The Queen said in her address to the nation that what’ll get us through the lockdown and its ramifications will be our traditional British good humour. I’m not certain. Tempers are beginning to fray — and as we are looking at another week, minimum, of house imprisonment, I predict disaster. It is getting quite tense out there.
A day or so ago my wife and I, peaceable elderly folk, were bumbling along the promenade, here on the south coast. A jogger went past, shouting at us: ‘Effing morons!’ On his way back past us, he again said: ‘Effing morons! Take exercise!’ Had I a gun, I’d honestly have shot his head off.
Joggers are always vile anyway, and the ones wearing face masks are the worst. But what’s emerging, across the country, is rudeness, sarcasm and outright rebukes, all in the name of what I’ve heard termed ‘social distance shaming’.
If you stop to speak to a friend in the street, despite keeping a large distance between the pair of you, a busybody will start shouting. There’s a woman in Edinburgh who even produces a measuring tape.
Children are being yelled at in parks if they hide behind a tree to shout ‘Boo!’ Youngsters, siblings actually, idly chucking pebbles into a stream — with absolutely no one else nearby who’d be at risk — have been told off. A dog walker berated a mother who gave her child a sandwich. It was hardly a full-blown picnic.
Every afternoon I hear people sighing loudly and tut-tutting in the queue for Marks & Spencer. There is a lot of exaggerated swerving on pavements and jumping out of the way. Why don’t we all start ringing our lepers’ bells?
The supermarket can be a war zone, with a lot of grumbling and snarling if you take too long choosing a packet from the shelf — but what if checking ingredients is crucial, for instance, if someone in the household has food allergies? Also, as going food shopping is the sole legal excitement at present, wondering whether white eggs are as good as brown eggs can kill a few minutes.
I’ve seen people using their phones to take photographs of families and flatmates, to report assemblies larger than two persons — it hasn’t taken long, has it, for the Warden Hodges mentality to emerge, paranoid bullies barking at householders to put that light out.
The police say that in the first three weeks of the lockdown they issued 3,203 fines for breaches of the rules. We were meant to think this was a big number. When you remember there are more than 70 million of us in these British Isles, however, that’s less than 0.01 per cent of the population needing a talking to. Three thousand is about the total number of people who have bought my books. It is not impressive.
I do dislike the way public benches have been cordoned off, to discourage people from sitting down and resting their legs. It reminds me of Wales when I was a child, when swings and slides were disabled on Sundays. For what’s actually not being permitted is anyone looking as if they may be enjoying themselves, briefly soaking up the sunshine. It is bad form to have a smile on your face.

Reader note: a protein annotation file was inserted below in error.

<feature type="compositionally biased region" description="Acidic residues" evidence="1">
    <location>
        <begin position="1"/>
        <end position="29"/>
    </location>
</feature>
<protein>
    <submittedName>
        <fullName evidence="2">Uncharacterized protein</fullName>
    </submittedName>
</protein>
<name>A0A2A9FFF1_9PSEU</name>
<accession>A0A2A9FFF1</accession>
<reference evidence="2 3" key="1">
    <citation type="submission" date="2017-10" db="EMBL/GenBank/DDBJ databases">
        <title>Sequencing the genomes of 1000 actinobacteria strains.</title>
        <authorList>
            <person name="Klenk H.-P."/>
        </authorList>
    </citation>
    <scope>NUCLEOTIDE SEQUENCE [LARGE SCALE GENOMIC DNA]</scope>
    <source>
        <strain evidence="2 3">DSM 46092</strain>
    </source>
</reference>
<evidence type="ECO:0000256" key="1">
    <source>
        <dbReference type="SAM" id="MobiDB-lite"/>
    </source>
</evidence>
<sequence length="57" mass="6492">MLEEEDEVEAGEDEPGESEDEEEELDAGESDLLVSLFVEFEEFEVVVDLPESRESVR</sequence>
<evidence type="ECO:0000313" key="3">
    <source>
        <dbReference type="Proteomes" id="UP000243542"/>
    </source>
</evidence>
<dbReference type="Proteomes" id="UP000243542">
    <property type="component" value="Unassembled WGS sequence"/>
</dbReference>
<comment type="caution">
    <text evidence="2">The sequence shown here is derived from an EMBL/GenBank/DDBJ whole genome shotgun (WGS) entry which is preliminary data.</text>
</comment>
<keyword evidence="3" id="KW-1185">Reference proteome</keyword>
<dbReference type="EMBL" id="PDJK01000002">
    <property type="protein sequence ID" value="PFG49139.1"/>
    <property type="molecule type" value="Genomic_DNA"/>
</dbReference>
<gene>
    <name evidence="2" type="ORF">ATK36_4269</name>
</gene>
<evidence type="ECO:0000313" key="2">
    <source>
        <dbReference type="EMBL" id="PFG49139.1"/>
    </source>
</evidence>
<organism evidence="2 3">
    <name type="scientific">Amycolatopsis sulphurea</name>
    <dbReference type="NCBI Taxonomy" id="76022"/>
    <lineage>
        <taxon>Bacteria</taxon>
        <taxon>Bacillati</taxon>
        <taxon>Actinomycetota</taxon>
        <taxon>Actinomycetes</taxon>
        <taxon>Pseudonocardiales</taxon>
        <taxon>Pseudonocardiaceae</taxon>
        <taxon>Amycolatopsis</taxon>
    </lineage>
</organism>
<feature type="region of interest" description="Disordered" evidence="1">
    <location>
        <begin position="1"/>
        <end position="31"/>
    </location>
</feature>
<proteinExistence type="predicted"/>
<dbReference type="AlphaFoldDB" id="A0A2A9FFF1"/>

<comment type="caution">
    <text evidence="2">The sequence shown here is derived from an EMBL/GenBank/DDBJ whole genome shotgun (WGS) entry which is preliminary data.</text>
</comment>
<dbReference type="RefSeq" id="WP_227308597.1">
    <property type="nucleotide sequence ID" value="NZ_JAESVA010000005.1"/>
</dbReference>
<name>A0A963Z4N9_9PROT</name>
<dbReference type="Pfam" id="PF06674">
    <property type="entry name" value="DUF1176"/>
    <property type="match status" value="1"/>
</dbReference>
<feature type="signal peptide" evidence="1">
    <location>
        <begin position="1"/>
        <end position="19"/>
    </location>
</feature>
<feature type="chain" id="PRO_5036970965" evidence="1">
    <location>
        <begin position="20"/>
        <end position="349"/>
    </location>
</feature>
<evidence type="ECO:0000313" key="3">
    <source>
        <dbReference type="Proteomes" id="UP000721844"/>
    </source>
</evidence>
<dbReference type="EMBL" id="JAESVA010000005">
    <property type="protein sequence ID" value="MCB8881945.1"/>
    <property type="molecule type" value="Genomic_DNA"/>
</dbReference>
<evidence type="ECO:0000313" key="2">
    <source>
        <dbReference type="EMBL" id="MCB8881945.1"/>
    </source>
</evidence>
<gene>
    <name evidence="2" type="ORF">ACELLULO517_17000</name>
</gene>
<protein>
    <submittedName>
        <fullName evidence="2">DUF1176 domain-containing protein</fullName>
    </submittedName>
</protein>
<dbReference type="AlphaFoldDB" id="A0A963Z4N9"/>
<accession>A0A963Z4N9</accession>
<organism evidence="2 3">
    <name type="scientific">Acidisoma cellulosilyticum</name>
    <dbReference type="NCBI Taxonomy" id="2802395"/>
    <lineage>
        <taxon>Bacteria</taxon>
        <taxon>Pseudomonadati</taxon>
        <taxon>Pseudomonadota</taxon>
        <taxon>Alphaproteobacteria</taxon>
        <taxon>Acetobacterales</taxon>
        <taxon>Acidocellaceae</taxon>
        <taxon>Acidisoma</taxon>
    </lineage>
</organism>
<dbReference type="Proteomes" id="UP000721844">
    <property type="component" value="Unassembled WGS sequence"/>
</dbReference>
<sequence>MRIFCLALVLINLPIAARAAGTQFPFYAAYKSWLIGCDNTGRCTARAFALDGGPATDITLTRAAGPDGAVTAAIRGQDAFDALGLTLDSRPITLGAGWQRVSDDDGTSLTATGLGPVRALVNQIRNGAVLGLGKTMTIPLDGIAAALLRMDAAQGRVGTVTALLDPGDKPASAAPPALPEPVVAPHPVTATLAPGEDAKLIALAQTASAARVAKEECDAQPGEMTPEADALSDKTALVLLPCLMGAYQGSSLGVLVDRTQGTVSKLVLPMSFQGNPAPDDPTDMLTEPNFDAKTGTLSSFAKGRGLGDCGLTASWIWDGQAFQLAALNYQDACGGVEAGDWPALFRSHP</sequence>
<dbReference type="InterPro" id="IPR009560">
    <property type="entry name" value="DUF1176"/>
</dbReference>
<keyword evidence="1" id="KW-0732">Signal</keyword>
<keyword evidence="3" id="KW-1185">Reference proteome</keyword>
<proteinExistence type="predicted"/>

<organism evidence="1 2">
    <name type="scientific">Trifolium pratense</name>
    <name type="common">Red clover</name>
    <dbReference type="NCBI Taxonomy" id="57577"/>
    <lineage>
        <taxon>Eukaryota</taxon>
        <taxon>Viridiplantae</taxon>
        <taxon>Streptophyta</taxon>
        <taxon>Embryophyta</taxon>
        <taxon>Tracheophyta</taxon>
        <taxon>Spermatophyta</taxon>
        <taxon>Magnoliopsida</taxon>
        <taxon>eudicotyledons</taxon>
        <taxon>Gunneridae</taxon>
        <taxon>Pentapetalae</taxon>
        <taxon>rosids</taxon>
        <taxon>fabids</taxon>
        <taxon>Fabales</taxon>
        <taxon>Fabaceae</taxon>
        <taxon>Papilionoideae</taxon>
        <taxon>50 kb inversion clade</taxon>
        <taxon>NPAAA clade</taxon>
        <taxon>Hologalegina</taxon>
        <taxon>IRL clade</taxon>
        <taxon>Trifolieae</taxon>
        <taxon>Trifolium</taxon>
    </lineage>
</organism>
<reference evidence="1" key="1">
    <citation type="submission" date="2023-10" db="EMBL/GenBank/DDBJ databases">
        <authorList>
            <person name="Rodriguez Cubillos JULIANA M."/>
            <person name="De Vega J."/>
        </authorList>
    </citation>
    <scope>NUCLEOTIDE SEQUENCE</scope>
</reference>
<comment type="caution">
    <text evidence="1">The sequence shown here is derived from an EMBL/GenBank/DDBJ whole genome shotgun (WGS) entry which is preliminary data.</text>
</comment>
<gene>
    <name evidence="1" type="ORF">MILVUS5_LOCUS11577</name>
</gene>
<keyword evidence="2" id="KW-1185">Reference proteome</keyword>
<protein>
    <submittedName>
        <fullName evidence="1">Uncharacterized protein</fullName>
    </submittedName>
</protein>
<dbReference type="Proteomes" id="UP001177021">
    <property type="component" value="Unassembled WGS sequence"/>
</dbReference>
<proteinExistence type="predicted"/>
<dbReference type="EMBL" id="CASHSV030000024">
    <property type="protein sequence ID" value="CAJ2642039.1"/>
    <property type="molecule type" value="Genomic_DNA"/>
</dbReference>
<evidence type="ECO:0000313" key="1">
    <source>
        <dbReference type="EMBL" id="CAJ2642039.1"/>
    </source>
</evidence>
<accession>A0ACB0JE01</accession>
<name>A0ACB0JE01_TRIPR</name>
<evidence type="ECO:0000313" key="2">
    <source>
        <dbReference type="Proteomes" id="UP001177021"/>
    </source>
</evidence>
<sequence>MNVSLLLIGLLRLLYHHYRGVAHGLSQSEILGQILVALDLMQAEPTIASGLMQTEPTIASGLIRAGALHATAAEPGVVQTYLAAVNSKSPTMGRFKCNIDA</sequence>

There’s a similar animus against people fleeing to second homes, getting out of the cities. A potential spreading of coronavirus is but the pretext — the real reason is envy, a little excuse to give the rich a bit of a kicking. How dare people possess more than one home. Who the hell do they think they are?
There have even been stories, haven’t there, of people being told off for playing in their gardens, and a threat that shopping trolleys would be inspected for non–essential items. Well, what’s not essential to one person may be the life-blood for another, in my case the fine wines from the Bordeaux region of south-west France.
Yet the mad thing, when you look at social media hysteria, is that many members of the public are not interested in civil liberties, or even in the impact of corona-virus, not really. It’s all simply an excuse to be beastly. ‘Stick Tasers to police drones to punish wrongdoers,’ someone suggested online, without appearing to be satirical.
I think I have worked out the underlying problem, however — the reason why every-one is starting to snap. Because too many people are having to sit about for long periods at home, there is an epidemic of piles. Skyping colleagues, emailing, gazing at computer screens: everyone is supine. People are also putting on weight, eating badly and continuously. The corona-stones are another cause of haemorrhoids.
Piles are one of those joke ailments it is no joke actually to suffer from — swollen, throbbing blood vessels in the undercarriage. The late comedian Kenneth Williams was a martyr to the ‘farmers’ (cockney rhyming slang: Farmer Giles) or what were also called the grapes of wrath. He was always seeing the doctor, as the pain made him feel ‘utterly lunatic’, like a lot of people you see about the place today, the joggers and busybodies.
‘There’s really no sense in it anywhere,’ he lamented in his diary. Nor is there. I know for a fact that corticosteroid creams and ointments are getting to be in short supply on Amazon.
Until the stay-at-home rules are lifted, however, when we do the shopping or go for the daily stroll, we must get used to seeing scowling, purple-faced piles sufferers everywhere, easily recognisable by their irritable, judgmental air. What they need are large amounts of fibre in the diet, mushy meals and paracetamol, fresh fruit and plenty of water. And an end to the stir-crazy lockdown restrictions.
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